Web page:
• Location – taking the pupils to all the locations of the children in the book who find a Golden Ticket.
  • When Charlie finds a coin on the ground, a discussion with her class with the question, ‘What would you do if you found the coin?’, ‘Would you keep it?’, ‘Would you give it away?’, ‘Would you spend it?’
  • This led onto the question of ‘What sweets would you buy in the sweet shop in the book?’ Asking the class to think about the amount things might cost, weigh and quantities of things.
  • And from that she discussed ‘Where does chocolate come from?’  – going right back to the source of the cocoa beans in Africa to teach the class about fair trade – which in turn changed the pupil’s answers to the original questions of money and choices!

Excellent learning journey!

 

Northway Primary School

On entering the school I was greeted by pupils throughout the corridor – ‘Welcome to Northway’, ‘Welcome to our new school’, ‘Thank you for coming!’ leading all the way to the school hall which was filled with parents, governors, former pupils, the Mayor, the building firm Morgan Sindall and many other people who had helped create the new school and the community around it.

A timelapse of the new build was shown at the front while we listened to the piano being played beautifully by a Year 6 pupil. Soon after the rest of Year 6 joined to sing a song about the school and the Head expressed his thanks for everyone who was there.   To everyone’s surprise, the whole school then ‘flash mobbed’ us with their rendition of ‘If I had a hammer!’

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Head teacher, Mr Anderson, spoke about how he felt that the community around Northway had been really supportive and summed it up with expressing that the whole process had been. ‘Flexible, Fun and Fantastic!’ also noting how they’d worked closely with New Park Primary to share and develop the ideas for each school, which having been to both was really evident.  It was a joy to see how a larger community was being formed by the two individual schools connecting together and sharing the process with not only school staff and parents – but the wider area too.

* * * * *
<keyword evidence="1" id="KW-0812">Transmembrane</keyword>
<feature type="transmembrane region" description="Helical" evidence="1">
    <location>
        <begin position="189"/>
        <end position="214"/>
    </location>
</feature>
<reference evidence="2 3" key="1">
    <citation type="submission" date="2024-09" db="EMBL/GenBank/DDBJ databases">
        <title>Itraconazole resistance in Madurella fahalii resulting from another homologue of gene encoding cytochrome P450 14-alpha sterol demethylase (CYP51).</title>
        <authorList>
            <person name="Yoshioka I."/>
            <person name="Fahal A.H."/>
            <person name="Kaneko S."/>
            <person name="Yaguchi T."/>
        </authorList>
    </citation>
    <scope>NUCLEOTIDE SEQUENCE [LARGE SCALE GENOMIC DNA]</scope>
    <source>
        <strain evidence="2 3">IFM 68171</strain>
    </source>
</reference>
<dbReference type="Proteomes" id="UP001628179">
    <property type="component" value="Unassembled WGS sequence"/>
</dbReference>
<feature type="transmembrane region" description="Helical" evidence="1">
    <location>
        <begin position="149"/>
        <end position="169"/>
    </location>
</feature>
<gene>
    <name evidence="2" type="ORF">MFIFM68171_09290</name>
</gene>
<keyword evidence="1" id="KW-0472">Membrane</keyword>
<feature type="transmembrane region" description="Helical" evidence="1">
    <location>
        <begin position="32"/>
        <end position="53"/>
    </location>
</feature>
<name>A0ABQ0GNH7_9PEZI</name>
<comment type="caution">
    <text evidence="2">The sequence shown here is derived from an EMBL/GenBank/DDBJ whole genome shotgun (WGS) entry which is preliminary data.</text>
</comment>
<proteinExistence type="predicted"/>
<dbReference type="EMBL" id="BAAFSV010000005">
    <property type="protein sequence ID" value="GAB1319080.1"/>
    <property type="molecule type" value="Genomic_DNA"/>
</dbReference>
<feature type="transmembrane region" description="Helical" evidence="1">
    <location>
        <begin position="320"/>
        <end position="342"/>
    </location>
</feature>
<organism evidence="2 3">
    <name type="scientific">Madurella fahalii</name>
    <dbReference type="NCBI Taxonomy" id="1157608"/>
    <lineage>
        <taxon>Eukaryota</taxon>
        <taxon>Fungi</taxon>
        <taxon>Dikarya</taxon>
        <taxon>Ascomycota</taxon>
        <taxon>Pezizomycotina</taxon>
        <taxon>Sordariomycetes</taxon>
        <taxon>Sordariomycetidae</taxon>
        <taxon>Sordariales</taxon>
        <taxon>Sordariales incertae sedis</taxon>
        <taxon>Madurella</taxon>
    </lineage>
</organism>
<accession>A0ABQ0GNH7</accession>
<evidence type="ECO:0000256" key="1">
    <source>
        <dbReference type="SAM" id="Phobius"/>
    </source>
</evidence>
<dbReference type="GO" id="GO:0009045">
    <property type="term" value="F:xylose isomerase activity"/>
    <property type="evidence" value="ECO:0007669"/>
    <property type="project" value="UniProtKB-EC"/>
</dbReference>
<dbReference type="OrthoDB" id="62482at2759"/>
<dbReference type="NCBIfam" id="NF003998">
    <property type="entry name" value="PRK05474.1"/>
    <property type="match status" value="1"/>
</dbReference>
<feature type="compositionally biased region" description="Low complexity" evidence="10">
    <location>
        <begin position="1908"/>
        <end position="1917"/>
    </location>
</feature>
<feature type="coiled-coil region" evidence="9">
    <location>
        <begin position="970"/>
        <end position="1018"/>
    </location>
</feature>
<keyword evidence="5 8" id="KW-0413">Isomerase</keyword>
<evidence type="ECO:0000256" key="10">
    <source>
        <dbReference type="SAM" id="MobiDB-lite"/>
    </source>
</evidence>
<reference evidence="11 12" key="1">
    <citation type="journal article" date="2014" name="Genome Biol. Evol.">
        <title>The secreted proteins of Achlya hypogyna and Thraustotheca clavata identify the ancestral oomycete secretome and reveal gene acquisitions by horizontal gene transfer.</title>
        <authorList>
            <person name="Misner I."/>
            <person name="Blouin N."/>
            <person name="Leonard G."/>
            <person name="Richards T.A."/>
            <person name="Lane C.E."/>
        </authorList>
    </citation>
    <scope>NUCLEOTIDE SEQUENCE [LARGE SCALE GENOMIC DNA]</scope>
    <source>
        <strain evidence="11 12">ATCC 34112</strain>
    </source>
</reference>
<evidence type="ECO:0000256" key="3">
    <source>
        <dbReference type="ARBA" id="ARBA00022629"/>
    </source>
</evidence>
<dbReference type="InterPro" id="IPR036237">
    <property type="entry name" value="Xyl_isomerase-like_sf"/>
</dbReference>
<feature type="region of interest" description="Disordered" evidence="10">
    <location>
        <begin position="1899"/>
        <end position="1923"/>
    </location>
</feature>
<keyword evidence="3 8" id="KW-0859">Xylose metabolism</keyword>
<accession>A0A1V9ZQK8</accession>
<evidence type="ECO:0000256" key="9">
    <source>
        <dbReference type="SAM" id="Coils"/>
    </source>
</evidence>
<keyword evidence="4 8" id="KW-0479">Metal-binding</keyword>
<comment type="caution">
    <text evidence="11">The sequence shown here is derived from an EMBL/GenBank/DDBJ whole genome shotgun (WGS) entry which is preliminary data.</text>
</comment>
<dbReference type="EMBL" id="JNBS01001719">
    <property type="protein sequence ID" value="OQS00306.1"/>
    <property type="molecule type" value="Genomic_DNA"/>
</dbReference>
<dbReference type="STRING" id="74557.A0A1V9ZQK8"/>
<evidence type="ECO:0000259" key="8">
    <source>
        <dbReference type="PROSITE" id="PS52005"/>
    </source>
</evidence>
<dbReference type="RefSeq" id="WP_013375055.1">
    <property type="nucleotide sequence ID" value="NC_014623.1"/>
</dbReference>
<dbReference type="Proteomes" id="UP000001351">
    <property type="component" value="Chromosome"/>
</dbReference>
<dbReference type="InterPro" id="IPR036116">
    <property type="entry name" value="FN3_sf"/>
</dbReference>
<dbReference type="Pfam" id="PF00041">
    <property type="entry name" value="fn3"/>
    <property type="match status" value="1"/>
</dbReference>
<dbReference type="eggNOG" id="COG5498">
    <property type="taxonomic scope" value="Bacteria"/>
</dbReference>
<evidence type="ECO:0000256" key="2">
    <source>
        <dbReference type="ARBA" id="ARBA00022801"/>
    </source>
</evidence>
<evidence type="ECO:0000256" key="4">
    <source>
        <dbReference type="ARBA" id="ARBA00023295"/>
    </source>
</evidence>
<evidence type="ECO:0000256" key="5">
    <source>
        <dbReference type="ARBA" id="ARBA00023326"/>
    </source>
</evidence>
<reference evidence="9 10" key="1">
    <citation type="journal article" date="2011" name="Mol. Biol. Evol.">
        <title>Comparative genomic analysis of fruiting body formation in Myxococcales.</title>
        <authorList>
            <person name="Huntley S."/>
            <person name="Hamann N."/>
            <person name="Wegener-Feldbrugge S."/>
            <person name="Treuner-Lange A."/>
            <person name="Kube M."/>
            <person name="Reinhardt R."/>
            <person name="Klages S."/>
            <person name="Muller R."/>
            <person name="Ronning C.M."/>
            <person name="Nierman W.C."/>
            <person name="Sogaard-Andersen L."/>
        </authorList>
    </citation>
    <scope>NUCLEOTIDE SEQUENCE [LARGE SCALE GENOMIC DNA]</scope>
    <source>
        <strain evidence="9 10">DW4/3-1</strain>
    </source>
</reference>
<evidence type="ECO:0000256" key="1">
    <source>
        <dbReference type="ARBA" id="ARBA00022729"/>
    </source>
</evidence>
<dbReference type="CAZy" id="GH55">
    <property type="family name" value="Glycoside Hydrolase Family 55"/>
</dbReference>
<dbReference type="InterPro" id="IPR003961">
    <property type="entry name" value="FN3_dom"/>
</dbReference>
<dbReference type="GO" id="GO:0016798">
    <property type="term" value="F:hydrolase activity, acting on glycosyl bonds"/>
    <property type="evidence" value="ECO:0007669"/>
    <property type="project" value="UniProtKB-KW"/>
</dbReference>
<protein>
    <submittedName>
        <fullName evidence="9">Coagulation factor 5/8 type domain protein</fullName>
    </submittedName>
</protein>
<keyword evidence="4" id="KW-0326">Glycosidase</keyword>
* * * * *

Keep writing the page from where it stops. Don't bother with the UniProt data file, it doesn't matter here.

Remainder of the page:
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A wooden plaque was presented by the youngest pupil, James, (4 and 8 months) and the oldest former pupil, Dorothy (82) and her family, to officially open the school.

We were then invited outside to watch the placement of a time capsule containing letters and items from the school to be opened in 2025!

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I was given a tour of the whole school by one of the Year 3 teachers, got to see their 4D space and chat to a few of the teachers…

Hannah from Year 3 told me all about how she’s used the room to set up a market: bringing in items, money, weighing scales and setting up tills to immerse the pupils in a bespoke maths lesson.

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Year 3 had also used 4D Cave to explore the stone age.  The whole class had got dressed up as stone age people, lined up outside the room before heading in to draw cave paintings using paper on the floor.

Year 1 had actually created full sized trees to add to the space to create a 3D forest within the  4D Forest theme and by the looks of things have also recently travelling to Africa for their new topic!

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Thank you to everyone from New Park and Northway Primary Schools for inviting us to their open days, we had a blast!

It’s been great to see New Park and Northway putting the tools of projection, light and sound to create really beautiful and creative lessons to engage their pupils in immersive learning journeys.  Through using their spaces frequently the learning experiences created go beyond the four walls of a normal classroom allowing the pupils to be transported back in time or to another place in the world creating memorable lessons for future reference.

 

Let’s celebrate YOUR space…

If you’d like your immersive space to be featured don’t forget you can use the hashtag #4Dexchange to share your own lesson ideas on our twitter or facebook and you can email Lauren at lauren@4Dimmersive.com to tell her all about your space!  We’d love to celebrate your immersive experiences with

4D Exchange – South East